Deciphering Hammami Scenarios & Shabaab Splits

Andrew Lebovich and I put forth in our recent paper several hypotheses with regards to the larger implications of Hammami’s plea and what it signals about al-Shabaab fractures and al-Qaeda management problems.  Many have chimed in with excellent points and added to this debate in the past three posts.  Thanks to @Aynte @marisaurgo, @ibnsiqilli @WyldDarkHeart @firefroggy92, @spacebox64, and @KatieZimmerman for their supporting thoughts and research contributions here at this blog and via their respective portals.

Last week, I focused on Hammami’s disaster as it related to larger al-Qaeda.  In my opinion, Zawahiri and those in AQ Central pushing for a merger have the blood of AQ members and foreign fighters in Somalia on their hands.  Zawahiri either deliberately knocked off some internal AQ adversaries or through poor decision making inadvertently let al-Shabaab eliminate AQ members.  One of the reasons I postulated Zawahiri agreed to an AQ-Shabaab merger was to gain access to Western foreign fighters.  Hopefully, Zawahiri’s poor judgment will undermine the recruitment of some foreign fighters to AQ – especially al-Shabaab in Somalia – and sideline one of AQ’s main purposes for merging with al-Shabaab.

With this post, I’ll try to sum up the input of those debating Hammami’s plight and how it relates to al-Shabaab’s internal dimensions. I’ve included a a quick chart outlining key players mentioned and three theories as to what Hammami’s disaster may signal inside al-Shabaab.

 

Scenario #1: Godane kills off old AQ members & Robow affiliated foreign fighters

(Represented in Red #1 above)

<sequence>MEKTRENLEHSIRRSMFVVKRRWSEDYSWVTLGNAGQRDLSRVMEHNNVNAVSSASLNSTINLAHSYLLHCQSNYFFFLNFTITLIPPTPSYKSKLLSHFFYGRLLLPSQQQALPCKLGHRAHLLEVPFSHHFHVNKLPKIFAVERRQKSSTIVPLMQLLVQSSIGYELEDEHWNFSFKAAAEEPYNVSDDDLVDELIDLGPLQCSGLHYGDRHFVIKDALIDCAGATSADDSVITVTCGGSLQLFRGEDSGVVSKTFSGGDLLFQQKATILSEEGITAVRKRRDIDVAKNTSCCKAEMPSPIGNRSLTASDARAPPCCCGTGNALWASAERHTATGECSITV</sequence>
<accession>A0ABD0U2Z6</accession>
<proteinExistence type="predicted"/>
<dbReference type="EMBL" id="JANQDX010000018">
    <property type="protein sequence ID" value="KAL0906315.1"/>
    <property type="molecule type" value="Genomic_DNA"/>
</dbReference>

This scenario mirrors the arguments put forth by @Aynte and Lebovich and I last week.  Godane (Ahmed Abdi Godane, aka Mukhtar Abu Zabair), in an effort to consolidate his power in al-Shabaab and to quell old AQ member resistance to a merger, facilitates the removal of Fazul, Bilal al-Barjawi, and Barjawi’s deputy. Godane accomplishes this with a primary ally, Ibrahim al-Afghani (a fellow Ishaaq clan member). Godane proceeds to eliminate other foreign fighters (including Hammami) aligned under Robow (Sheikh Muktar Robow, AKA Abu Mansur). Godane undermines Robow because 1) Robow is from a competing clan focused on local Somali issues and is less interested in global AQ objectives and, 2) Robow is more interested in continuing a military campaign against the TFG rather than pursuing Godane’s guerilla warfare strategy.

Strengths: This theory aligns with Lahoud’s theory of Fazul rebuffing Zawahiri, Aynte’s notion that Fazul, Bilal al-Barjawi, and Barjawi’s deputy were in Team Robow’s camp &  matches with Mesoy’s mention of Godane and Robow battling for control of Shabaab and its military-vs-guerilla warfare strategy.